And so when I went back into work Monday morning, I started to stand up for what I believed in. And the music on that day changed my perspective. And it changed my perspective on the political situation, on my situation, on my work situation. The world was still the same, you know, the trains still ran, my mum still made liver and bacon on Sunday night when I’d come home from the event, but really, my world had gone through a considerable change.

A few years later, I was involved with the miners’ strike in England, in 1984. I was playing solo by then. I was solo, spiky, one-man Clash kinda guy. Tré, tré radical. And because I was mobile, I was able to go up north into the coalfields themselves and do gigs actually in the mining villages where the confrontations were happening.

The first one I did, I went up there, and there was a very old guy by the name of Jock Purdon; he’d been a miner, and he was a songwriter. And he sat onstage with his finger in his ear; he was opening for me. And his songs were more radical than anything I had in my bag. And I sat watching him, and I thought, “God, how am I gonna follow this? [He’s] really showing me up here.”

He came offstage, and in the dressing room, we talked about some of his songs. And he talked about the struggle, the miners’ struggle; he talked about anti-racism, he talked about friends of his who’d gone off and volunteered for the Spanish Civil War.

And he made it absolutely explicit to me that by coming and doing this gig for the miners, I was joining that tradition. No matter what song I was gonna play up there, no matter what type of guitar I was playing, no matter what genre I thought I was, I was now joining that tradition. He made me realize that I was joining that tradition.

Years later, I was at the Vancouver Folk Festival with Pete Seeger. I rather foolishly volunteered to take part in a Woody Guthrie workshop, thinking to myself, “I know a couple of Woody Guthrie songs. It’ll be easy. How hard can it be?”

When I get there, the other three participants in the workshop were Seeger, Arlo Guthrie and Ramblin’ Jack Elliott. [Laughter.] Yup.

I managed to get away with it until we come to singing “This Land is Your Land.” Pete sang a verse, Arlo sang a verse, Jack sang a verse. It was getting closer and closer to me, like a missile. I’m like, “Sorry guys, we don’t sing this in …” [laughs]. I got away with it, but later, Pete Seeger, Pete came to me and he said “I want you to come up onstage with me at the end of the show. We’re gonna sing ‘The Internationale’ for the students in Tiananmen Square.” It had just gone down. I’m sittin’ in the chow tent and Pete sang it to me. I said to him, “Pete …”he said, Bruce Cockburn is gonna sing the Canadian version, someone’s gonna sing the Australian version, someone else is gonna sing …” anyway, he wanted me to sing the British version. I’m like, “Pete, the lyrics are just so archaic. “Arise, ye starvelings from your slumbers/arise you criminals of want/for reason and revolt now thunders/and here ends the age of can’t.”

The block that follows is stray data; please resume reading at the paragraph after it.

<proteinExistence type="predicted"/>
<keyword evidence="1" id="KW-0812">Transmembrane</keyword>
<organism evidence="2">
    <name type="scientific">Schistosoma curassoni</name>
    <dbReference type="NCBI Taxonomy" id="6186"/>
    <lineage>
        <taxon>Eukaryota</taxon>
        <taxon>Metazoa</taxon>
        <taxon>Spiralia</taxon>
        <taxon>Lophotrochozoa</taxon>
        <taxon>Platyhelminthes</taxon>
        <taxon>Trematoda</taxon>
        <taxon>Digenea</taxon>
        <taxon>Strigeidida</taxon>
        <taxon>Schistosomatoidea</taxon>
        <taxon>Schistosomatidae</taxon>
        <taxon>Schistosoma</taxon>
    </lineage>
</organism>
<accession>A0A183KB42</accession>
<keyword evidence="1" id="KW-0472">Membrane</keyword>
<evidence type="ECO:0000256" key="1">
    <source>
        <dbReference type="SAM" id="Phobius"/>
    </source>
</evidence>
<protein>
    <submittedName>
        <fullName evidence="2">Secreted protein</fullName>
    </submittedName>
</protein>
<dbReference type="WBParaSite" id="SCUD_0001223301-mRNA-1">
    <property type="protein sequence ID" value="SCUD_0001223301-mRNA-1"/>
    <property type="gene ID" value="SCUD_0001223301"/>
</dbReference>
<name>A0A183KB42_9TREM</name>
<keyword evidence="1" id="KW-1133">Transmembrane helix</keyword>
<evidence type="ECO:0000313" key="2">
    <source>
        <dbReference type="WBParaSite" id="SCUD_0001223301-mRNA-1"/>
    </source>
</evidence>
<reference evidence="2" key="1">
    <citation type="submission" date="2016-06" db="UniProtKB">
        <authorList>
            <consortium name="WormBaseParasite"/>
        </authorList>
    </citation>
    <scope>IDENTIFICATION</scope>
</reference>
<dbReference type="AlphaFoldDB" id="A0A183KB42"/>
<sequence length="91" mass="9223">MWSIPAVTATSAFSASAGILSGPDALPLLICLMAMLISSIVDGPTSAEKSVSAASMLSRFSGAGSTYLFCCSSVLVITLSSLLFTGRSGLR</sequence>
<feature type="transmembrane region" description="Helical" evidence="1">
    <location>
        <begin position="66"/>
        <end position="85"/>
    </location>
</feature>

I said, “Pete, that don’t even scan properly.” [Laughter.] “Can’t I sing a verse of the Ameri-?” He said, “I’ll tell you what to do.” He said, “Why don’t you write a new verse?”

And in folk music, you youngsters, there’s some people you can’t tell to F off. [Laughter and applause.] And old Pete was one of ‘em. And even if I was gonna tempt it, before I had time to form the words, he picked up a flier off the table, found a pencil, closed his eyes and began singing, under his breath, the original French lyric and writin’ me a phonetic translation to take away for homework.

So I took it away and I wrote a verse and we sang it that night and it was OK, and I got to thinking, “You know what?” This was, like, 1990. The Berlin Wall had come down; the Soviet Union had disintegrated. Our whole tradition was going in the dumpster and nobody seemed to be worried about the things that were really important to us that we’re gonna need forever in our journey.

So in the end I wrote a few more verses, and I recorded it. And now, if you look in The Little Red Songbook [Industrial Workers of the World Songs], my version is next to the bloody original version. In the songbook! That’s almost — that’s better than having a burger named after you. [Applause.] So Pete knew what he was doing. Pete recognized where we were. Pete understood what was happening. He was passing it on. Just like Jock.

And another person who was passing it on was Nora Guthrie, who 20 years ago got in touch with me to ask me to write some music to some of her father’s lyrics. And I got together with Wilco and we made the ‘Mermaid Avenue’ records. [Applause.] Thank-you. And through working with Woody, I came to an amazing conclusion, looking at the lyrics.